Defense Event

Reducing End-User Burden in Everyday Data Organization

Li Eric Qian

 
Tuesday, April 23, 2013
10:00am - 12:00pm
3725 BBB

 

About the Event

As digital data permeates every aspect of our daily life, end-users find it appealing to organize their everyday data electronically. In fact, people are already used to managing their personal data such as contact books and calendars in electronic devices. Meanwhile, the desire for organizing more information into the computer is expanding. Rather than record shopping lists and recipes on notes stick to the refrigerator, a household would prefer storing these information in their smartphones to bring to supermarkets. As online structured data sources such as Freebase and BigTable flourish, end-users would also like to leverage these sources to create their own data collections such as favorite movie libraries and travel wishlists. However, there is a major barrier to end-users’ electronically organizing their everyday data. The user has to first design a database according to his original data, and then to continuously digest new data sources into the database. This process involves various cognitive and operational burdens. First of all, when designing her data collection, the user has the burden to abstract her mental model of her real-life data into a reasonable database schema design. Second, when incorporating external data sources, there is a burden to understand the external data semantics as well as a burden to transform the data from those sources into the user’s own collection. Meanwhile, if the user wants to filter the data, she has the burden to understand and specify the selection condition. Finally, when existing sources are updated or additional sources are added, there is a burden to understand these updates and fuse them into her data collection. This dissertation introduces various approaches to help the end-user reduce these burdens in organizing their everyday data. To ease the birthing pain of creating new databases, the dissertation proposes a system with direct manipulation interface and user-friendly operators for the end-user to easily design and evolve her data schema. To facilitate incorporation of external data sources, a sample-driven schema mapping approach is introduced with a direct manipulation interface. Using this approach, the user can restfully provide sample instances in her collection and the system will automatically deduce the desired schema mapping from the external sources to her own collection. In a similar flavor, we propose an approach to facilitate the user derive selection conditions in an example-driven scenario. Finally, to help the user fuse source data updates into her own collection, the dissertation proposes a technique to automatically update the user data collection according to external source change, by conducting efficient incremental information integration.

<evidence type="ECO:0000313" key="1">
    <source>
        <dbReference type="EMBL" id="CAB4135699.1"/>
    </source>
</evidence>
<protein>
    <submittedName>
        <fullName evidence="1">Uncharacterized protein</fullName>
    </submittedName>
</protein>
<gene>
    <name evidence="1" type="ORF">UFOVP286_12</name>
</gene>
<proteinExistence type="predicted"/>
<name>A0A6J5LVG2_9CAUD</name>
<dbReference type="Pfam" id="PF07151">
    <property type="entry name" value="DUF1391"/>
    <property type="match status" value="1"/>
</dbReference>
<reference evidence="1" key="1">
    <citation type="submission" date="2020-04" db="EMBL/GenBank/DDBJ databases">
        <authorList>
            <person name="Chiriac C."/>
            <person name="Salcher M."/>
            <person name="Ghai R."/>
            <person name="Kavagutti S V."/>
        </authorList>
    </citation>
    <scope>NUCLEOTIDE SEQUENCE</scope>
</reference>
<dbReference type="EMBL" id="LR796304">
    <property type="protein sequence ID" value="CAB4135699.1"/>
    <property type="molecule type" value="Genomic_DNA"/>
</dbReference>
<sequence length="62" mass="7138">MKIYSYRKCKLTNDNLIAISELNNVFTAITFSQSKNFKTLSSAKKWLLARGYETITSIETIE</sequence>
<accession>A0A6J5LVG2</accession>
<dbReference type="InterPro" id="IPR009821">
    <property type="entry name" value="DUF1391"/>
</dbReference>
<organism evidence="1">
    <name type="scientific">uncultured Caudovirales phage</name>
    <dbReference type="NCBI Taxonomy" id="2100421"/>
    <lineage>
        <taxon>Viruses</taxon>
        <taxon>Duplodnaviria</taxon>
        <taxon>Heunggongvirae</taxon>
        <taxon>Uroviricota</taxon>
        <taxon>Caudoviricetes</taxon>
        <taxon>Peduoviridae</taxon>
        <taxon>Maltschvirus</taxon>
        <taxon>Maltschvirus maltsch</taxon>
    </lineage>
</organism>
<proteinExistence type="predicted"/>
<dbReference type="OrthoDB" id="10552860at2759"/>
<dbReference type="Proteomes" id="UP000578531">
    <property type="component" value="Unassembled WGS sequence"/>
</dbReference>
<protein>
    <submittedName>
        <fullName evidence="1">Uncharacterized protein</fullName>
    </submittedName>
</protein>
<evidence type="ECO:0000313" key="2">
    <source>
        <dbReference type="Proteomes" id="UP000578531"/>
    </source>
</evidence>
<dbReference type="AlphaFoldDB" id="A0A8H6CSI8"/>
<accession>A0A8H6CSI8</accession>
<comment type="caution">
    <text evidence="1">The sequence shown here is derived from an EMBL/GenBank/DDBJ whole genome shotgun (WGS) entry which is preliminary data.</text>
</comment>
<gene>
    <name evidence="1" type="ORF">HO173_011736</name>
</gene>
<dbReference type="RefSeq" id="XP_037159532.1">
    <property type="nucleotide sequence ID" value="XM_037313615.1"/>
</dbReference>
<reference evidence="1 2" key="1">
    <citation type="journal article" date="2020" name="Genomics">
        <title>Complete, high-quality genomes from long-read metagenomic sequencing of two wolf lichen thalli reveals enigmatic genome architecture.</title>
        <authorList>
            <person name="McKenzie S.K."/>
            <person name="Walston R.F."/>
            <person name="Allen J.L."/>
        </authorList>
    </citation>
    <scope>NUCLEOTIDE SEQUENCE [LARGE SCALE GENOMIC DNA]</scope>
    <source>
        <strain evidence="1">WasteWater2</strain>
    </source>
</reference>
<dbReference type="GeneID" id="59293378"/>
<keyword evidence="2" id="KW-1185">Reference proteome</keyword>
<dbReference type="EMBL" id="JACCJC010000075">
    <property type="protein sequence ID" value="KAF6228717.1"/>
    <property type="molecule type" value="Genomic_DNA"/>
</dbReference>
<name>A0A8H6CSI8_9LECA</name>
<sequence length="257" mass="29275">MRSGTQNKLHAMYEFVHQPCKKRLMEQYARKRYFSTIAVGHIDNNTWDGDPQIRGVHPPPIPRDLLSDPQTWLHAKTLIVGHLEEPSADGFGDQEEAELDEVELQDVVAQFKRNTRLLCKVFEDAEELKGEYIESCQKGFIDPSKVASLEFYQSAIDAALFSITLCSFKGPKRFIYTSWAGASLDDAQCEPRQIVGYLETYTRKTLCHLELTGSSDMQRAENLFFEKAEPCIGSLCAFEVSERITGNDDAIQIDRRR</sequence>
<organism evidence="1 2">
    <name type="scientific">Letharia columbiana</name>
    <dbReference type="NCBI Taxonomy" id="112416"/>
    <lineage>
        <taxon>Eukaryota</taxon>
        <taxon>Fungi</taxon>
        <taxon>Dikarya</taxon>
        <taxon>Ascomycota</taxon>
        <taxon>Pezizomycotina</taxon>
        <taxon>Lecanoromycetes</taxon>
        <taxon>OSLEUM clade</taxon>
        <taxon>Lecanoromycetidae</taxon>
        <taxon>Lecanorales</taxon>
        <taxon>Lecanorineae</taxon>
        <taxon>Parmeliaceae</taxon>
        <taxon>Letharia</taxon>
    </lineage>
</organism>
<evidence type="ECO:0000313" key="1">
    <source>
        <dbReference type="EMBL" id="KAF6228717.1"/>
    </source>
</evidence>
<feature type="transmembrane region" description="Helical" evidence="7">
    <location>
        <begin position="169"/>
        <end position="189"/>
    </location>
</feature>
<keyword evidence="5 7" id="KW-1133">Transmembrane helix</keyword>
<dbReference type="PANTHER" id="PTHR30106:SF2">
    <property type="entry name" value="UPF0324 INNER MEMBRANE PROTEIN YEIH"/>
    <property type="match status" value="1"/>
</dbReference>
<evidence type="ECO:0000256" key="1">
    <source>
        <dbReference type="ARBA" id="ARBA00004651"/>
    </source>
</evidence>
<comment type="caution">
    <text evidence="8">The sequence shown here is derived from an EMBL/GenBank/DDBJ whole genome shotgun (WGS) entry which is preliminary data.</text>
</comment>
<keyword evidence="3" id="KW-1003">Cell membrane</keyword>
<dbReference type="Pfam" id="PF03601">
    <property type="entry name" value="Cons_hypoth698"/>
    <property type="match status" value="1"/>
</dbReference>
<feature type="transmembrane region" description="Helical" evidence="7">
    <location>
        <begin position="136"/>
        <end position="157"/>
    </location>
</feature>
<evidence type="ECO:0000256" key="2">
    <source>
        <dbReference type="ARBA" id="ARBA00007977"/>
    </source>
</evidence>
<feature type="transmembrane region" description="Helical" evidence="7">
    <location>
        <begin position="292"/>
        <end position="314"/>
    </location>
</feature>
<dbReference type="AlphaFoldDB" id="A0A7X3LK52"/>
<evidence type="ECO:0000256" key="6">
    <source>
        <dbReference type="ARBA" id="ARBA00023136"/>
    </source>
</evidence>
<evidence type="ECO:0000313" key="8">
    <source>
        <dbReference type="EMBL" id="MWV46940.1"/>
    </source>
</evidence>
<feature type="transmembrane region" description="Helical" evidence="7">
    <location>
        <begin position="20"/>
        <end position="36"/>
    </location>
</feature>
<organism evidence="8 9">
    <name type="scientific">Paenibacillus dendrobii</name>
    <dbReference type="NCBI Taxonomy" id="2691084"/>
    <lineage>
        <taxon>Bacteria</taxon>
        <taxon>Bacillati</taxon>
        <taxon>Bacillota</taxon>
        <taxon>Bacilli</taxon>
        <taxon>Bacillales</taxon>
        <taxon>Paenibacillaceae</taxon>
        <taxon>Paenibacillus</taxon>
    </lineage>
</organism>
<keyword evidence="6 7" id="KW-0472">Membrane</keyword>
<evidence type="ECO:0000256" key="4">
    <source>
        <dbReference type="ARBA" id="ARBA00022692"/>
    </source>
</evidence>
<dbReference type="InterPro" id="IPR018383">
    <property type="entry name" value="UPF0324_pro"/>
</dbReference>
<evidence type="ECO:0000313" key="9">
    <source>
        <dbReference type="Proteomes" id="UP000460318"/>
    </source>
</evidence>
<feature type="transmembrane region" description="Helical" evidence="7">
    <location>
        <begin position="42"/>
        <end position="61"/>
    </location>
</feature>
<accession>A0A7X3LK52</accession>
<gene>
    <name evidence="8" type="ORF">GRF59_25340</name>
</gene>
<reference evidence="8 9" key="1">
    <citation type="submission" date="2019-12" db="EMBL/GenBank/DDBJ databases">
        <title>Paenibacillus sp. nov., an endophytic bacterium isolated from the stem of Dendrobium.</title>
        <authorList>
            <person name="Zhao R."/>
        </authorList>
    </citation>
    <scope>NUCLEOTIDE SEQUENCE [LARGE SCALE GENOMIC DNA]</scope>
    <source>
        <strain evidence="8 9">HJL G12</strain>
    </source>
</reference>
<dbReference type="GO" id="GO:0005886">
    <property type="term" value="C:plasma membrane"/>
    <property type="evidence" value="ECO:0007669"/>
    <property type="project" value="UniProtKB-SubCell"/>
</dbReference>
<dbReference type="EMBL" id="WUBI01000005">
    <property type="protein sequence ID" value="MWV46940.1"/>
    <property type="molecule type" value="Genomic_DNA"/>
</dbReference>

Additional Information

Sponsor: H V Jagadish

Open to: Public